10. Finally, the Commission notes that in the Wireless Communications and Public Safety Act of 1999 (911 Act), Congress amended section 222 of the Communications Act by adding provisions regarding CPNI. The amendments were enacted as incentives for greater deployment of wireless E911 services. The new CPNI provisions are intended to encourage that objective by providing separate provisions to protect certain wireless location information, and by expressly authorizing carriers to release this information to specified third parties for specified emergency purposes. The Commission seeks comment on what affect, if any, the provisions of section 222(f) have on our interpretation of the provisions of section 222(c)(1) and the customer approval requirements that are under consideration here.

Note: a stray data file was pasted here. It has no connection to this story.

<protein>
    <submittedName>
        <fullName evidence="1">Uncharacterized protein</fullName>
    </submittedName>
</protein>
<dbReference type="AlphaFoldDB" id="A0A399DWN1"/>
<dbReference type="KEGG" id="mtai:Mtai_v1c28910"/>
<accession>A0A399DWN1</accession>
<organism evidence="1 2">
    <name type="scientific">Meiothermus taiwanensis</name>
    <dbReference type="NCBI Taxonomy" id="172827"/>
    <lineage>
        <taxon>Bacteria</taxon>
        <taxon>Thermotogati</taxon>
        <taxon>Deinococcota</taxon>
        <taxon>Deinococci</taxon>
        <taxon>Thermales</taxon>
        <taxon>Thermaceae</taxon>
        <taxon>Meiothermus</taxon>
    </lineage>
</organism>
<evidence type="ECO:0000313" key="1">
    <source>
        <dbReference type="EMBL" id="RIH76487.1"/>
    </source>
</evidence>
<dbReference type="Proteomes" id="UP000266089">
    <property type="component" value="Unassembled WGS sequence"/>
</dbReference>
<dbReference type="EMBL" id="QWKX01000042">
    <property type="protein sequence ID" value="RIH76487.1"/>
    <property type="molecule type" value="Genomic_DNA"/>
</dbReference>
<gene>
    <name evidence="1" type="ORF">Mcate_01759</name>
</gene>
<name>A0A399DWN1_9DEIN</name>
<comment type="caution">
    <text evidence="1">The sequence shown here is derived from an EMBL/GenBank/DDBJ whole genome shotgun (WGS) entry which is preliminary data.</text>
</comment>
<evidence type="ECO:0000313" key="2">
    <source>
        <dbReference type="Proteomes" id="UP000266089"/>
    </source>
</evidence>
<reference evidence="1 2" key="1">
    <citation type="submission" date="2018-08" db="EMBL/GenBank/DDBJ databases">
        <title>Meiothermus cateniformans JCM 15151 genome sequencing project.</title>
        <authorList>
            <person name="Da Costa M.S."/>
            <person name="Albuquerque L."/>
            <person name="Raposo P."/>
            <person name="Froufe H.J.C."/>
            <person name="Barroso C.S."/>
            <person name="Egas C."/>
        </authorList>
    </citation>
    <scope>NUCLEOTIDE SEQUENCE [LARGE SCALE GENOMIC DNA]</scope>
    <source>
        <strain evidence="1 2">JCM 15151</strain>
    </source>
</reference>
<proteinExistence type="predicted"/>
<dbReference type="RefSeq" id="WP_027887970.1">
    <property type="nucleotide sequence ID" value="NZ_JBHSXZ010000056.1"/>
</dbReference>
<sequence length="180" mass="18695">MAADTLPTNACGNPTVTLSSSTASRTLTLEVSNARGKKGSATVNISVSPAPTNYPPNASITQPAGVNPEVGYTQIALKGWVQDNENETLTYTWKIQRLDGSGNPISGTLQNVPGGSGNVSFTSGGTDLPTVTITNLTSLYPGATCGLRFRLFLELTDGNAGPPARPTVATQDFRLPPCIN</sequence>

11. The Commission also seeks comment on whether modifications should be made to the current notification requirements in our rules so that they are most effective in ensuring that customers are clearly informed of their rights, and on how carriers should manage later requests for privacy from the customer. In sum, the Commission seeks comment on all of these approval and notification approaches as well as any other options for ensuring that customers receive adequate notification of their rights under section 222 of the Act.

Interplay of Section 222 and 272